It’s Mixology Monday time again. This month’s theme comes from Stuart over at Putney Farm, one of our favorite food and booze blogs. The theme is Hometown Hooch. In Stuart’s words:
Your quest is simple. Create a new cocktail, or refashion a classic, using your favorite “hometown hooch” (and we can expand the definition of “hooch” to include spirits, liqueurs, aperitifs and beer).
For those of you who’ve followed us for a while, you know that this is a far from a simple request for us. We are fortunate to have many, and we do mean many local distillers, bitters makers, tonic makers, brewers, you name it here in Washington State. And heaven help us if we include Oregon and British Columbia. 😉 How can we choose just one?
The reality is that we can’t. If you’ve followed our Washington Gin series you know we’ve tried over 20 local gins that we love for specific uses. Plus we’ve added several more and probably should do at least a sixth(!) post for the series. Not only that, you’ve probably noticed that we frequently call out local spirits, bitters, and liqueurs that we really like for a particular drink. We would say that our favorite really depends on the moment and the drink. So with that in mind, we decided to make one old cocktail and one new one, then list some of our favorite producers and why we’re fans of them. That way, we are at least participating in the spirit of the challenge even if we are cheating a bit :).
First up is the Wedgewood Cooler, which isn’t technically a new cocktail for us. We created it to showcase some of our local Old Tom gins. However, we recently acquired some barrel aged gin from Copperworks distillery. The trick here is that the barrels were used for aging whiskey and then Bradley’s tonic. It makes for a really lovely gin that works fantastically well in the Wedgewood cooler.
- 1/2 lime
- 1 large sprig mint
- 1 oz Copperworks barrel aged gin
- 1 oz yellow Chartreuse
- 1-2 oz club soda to taste
Muddle lime and mint in a glass. Add gin and Chartreuse. Add a few ice cubes, top with club soda. Enjoy!
- Nose: Mint, lime, honey, lemon verbena, quinine.
- Palate: Lime, bitter herbal, honey and mint on the front, along with some acidity and mineral notes from the soda. The mid-palate is really interesting, with earthy notes, a little bit of orris root, and a quinine bite. Perfume-y orris root continues into the finish along with lime peel notes. Finish dries out and ends slightly bitter.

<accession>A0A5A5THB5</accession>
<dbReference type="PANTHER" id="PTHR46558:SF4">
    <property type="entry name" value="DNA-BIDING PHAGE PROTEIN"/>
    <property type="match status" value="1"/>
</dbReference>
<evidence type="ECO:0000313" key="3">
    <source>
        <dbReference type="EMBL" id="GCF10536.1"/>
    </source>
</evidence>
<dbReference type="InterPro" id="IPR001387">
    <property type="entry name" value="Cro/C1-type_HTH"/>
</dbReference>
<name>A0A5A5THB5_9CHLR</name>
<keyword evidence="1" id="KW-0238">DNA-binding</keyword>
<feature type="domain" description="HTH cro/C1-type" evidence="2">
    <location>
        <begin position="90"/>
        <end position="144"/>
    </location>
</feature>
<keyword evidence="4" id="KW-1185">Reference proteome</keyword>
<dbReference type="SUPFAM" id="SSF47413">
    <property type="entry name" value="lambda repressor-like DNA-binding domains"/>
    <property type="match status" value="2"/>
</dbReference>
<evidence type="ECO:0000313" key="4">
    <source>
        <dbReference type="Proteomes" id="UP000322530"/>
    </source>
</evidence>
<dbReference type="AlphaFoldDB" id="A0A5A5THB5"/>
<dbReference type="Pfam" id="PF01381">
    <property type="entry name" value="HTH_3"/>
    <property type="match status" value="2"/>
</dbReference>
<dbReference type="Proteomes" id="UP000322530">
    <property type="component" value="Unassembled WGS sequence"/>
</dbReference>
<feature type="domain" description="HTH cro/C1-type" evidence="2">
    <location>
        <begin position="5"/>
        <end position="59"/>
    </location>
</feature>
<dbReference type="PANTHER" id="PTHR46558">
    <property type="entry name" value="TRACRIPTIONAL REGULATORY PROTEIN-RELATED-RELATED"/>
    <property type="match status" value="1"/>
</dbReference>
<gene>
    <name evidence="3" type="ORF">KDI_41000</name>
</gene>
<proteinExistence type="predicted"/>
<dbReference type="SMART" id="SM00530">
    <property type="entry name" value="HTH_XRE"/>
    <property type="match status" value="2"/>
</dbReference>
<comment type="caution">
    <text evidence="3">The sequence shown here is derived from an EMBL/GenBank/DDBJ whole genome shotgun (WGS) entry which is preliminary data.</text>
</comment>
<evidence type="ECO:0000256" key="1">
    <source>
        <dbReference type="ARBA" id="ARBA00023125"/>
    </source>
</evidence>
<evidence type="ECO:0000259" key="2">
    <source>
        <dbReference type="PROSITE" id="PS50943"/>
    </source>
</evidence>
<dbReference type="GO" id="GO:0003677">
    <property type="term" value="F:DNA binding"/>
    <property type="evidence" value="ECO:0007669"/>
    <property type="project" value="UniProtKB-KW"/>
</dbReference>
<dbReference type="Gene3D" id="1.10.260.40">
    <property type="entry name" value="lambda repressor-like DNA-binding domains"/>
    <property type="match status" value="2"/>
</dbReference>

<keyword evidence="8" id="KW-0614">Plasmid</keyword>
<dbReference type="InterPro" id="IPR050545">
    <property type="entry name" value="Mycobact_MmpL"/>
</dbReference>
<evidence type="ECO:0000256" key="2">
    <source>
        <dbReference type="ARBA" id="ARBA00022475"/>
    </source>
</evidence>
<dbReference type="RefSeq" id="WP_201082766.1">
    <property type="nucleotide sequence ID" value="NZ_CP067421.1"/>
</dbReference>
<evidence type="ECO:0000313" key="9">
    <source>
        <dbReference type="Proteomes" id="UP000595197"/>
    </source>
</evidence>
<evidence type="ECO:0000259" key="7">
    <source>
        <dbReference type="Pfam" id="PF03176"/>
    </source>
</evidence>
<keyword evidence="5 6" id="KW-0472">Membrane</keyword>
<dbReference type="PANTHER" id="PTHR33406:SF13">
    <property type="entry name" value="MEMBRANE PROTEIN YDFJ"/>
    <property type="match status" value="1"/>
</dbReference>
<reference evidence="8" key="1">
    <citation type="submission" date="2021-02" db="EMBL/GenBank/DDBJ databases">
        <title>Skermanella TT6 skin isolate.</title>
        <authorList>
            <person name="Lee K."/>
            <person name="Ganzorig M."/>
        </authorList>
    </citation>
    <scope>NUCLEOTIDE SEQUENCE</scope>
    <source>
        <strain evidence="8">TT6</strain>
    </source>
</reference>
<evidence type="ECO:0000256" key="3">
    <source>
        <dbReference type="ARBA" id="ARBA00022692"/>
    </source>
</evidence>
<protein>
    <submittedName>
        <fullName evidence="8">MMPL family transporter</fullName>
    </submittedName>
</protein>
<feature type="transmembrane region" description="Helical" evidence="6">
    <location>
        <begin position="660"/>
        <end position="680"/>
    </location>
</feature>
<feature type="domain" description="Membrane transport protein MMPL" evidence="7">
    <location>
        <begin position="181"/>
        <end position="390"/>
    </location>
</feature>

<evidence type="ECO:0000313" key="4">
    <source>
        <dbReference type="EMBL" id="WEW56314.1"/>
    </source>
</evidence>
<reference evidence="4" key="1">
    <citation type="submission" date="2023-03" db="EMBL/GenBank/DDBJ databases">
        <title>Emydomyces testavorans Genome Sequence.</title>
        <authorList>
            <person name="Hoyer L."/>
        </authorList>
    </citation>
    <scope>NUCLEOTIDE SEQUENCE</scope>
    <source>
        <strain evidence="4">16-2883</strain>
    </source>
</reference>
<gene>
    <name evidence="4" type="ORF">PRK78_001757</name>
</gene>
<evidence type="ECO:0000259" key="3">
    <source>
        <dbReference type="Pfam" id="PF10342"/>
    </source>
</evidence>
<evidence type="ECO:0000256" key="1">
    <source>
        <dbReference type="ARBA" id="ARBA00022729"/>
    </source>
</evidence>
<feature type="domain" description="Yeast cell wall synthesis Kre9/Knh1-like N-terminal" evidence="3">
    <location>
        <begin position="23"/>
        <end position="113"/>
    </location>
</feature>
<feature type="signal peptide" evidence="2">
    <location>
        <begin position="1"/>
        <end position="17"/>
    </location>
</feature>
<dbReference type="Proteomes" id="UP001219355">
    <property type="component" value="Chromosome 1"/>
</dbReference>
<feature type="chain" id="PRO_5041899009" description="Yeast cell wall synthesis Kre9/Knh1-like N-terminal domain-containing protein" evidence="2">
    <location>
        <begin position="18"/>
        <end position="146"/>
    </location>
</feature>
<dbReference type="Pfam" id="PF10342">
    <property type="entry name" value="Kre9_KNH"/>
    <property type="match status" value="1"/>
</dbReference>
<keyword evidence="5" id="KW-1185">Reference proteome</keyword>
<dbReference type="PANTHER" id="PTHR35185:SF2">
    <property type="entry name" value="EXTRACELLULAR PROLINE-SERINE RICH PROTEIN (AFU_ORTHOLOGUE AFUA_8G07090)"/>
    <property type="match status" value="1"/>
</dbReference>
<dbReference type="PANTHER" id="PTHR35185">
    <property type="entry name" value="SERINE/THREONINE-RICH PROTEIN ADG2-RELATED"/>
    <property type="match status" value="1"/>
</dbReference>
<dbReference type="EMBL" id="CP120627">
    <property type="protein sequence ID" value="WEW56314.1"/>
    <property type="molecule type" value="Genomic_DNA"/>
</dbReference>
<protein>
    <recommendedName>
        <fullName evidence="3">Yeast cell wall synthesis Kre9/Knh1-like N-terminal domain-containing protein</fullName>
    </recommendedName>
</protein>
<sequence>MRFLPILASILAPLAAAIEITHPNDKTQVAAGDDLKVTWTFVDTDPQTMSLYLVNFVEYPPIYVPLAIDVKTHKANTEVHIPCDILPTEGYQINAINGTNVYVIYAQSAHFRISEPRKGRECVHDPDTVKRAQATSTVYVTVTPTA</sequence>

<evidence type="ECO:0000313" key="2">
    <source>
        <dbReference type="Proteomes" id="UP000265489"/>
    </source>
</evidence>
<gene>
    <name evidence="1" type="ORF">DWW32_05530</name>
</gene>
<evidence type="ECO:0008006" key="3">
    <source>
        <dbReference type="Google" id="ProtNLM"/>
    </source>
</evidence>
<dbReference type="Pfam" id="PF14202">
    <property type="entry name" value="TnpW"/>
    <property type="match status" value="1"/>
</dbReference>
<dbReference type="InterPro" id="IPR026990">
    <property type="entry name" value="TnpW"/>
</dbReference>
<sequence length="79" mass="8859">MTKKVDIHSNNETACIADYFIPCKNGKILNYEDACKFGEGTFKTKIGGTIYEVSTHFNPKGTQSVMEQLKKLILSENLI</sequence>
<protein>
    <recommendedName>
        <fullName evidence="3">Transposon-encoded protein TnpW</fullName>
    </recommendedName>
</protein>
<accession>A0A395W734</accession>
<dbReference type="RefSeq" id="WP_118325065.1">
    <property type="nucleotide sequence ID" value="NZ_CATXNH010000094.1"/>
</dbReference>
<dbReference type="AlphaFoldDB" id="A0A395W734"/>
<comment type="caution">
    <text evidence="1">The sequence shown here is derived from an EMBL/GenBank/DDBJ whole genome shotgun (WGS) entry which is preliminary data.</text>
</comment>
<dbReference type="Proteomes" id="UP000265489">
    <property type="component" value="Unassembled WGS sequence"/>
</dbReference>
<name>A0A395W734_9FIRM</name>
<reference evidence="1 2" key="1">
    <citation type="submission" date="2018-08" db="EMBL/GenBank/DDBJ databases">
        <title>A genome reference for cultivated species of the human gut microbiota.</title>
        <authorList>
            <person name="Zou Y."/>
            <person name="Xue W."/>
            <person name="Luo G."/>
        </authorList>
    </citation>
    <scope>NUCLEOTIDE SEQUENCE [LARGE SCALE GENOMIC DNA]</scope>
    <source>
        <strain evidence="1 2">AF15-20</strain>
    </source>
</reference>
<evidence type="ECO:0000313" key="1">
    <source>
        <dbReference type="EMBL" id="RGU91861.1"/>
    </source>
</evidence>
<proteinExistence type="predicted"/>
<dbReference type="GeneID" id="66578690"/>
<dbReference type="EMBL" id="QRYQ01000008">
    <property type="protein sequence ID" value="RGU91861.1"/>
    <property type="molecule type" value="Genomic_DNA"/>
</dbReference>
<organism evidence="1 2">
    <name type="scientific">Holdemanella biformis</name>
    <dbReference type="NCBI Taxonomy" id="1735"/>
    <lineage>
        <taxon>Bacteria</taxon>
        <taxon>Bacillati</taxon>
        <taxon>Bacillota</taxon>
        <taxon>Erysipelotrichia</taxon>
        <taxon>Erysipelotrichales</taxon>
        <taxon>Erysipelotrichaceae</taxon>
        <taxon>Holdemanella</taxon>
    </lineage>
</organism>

If you don’t have tonic barrel-aged gin, try using Old Tom or even regular gin and adding a bar spoon of tonic syrup.
Next up, we wanted to showcase Westland distilling. They make several varieties of incredibly nice whiskey, the latest of which is their sherry wood bottling.
- 2 oz Westland Sherry Wood whiskey
- 3/4 oz raspberry liqueur from Whidbey Island Distilling
- 2 dashes chocolate bitters from Scrappy’s Bitters
- several drops of Peychaud’s bitters
Stir all ingredients with ice. Strain into a glass. Garnish with a brandied Washington cherry. Cheers!
- Nose: Brownies, raspberry jam, oak, malt.
- Palate: Sweet raspberry jam and malt to start, with a really rich mouth feel. Maltiness expands on the mid-palate along with rich chocolate and resiny notes from the sherry wood. Finish is slightly bitter with bramble and a tiny hint of anise.
So following are some of our local favorites, but this is by no means an exhaustive list. We are spoiled for choice of quality ingredient here. If someone isn’t listed, it doesn’t mean they aren’t good, it more likely means we’re forgetful 😉
- Gin, lots of gin. We have a plethora to choose from. Seriously, check out some of the great gins we have here in Washington.
- Sound Spirits. They make a lovely gin as well as some fantastic chocolate and mint liqueurs. We’re also very fond of their aquavit which has dill notes vs. the more typical caraway.
- 3 Howls. They are making some interesting rums and whiskeys that we’re quite fond of, plus a navy-strength gin that will put hair, well, somewhere.
- Westland. We’re very happy to have a local producer that’s not only barreling whiskey properly, but also doing interesting iterations on their very solid base product.
- Pacific. Both their gin and absinthe are our go-to’s.
- Skip Rock. We’re quite fond of the Nocino as well as their recent rum additions. We can’t get enough of the Belle Rose rum especially, it is rich and creamy and amazing.
- San Juan Island Distillery. We love their gins. They’re very different, with unusual botanicals and lots of floral notes.
- Ellensburg Distillery. The Amethyst gin is one of our favorites, lots of lavender but still balanced. We also want them to to make more pisco, their El Chalan is outstanding (or was, anyway). It’s truly excellent but sadly most people don’t seem to know what it is.
- Bellewood Distillery. Their apple-based gin and apple eau du vie are both delicious and make good use of the base apple flavor.
- Letterpress Distilling. We really like the limoncello.
- Scrappy’s Bitters. Is there any more we can say about Scrappy’s? They make great bitters in a wide variety of flavors.
- Bradley’s Tonic. Yummy tonic syrup with a great bitter-sweet balance.
That’s just scratching the surface for us, and we’re not even touching on brewers and cider-makers. Check out the (out of date) Washington Distillers list to get an idea of what we’re up against. 😉
Thank you Stuart for hosting! It’s made us greatly appreciate all of the amazing local producers we have here in Washington state. Once we add Oregon and British Columbia, we have a gracious plenty indeed. We are truly fortunate to be living here.
That Washington Distillers list is just the registered members of the Washington Distillers Guild, there are over a hundred distilleries in Washington! If you know of a guild member that should be on the list, or dropped from it, please let me know. Cheers!
Good to know! That was the closest we found to a comprehensive list. 😉 Thanks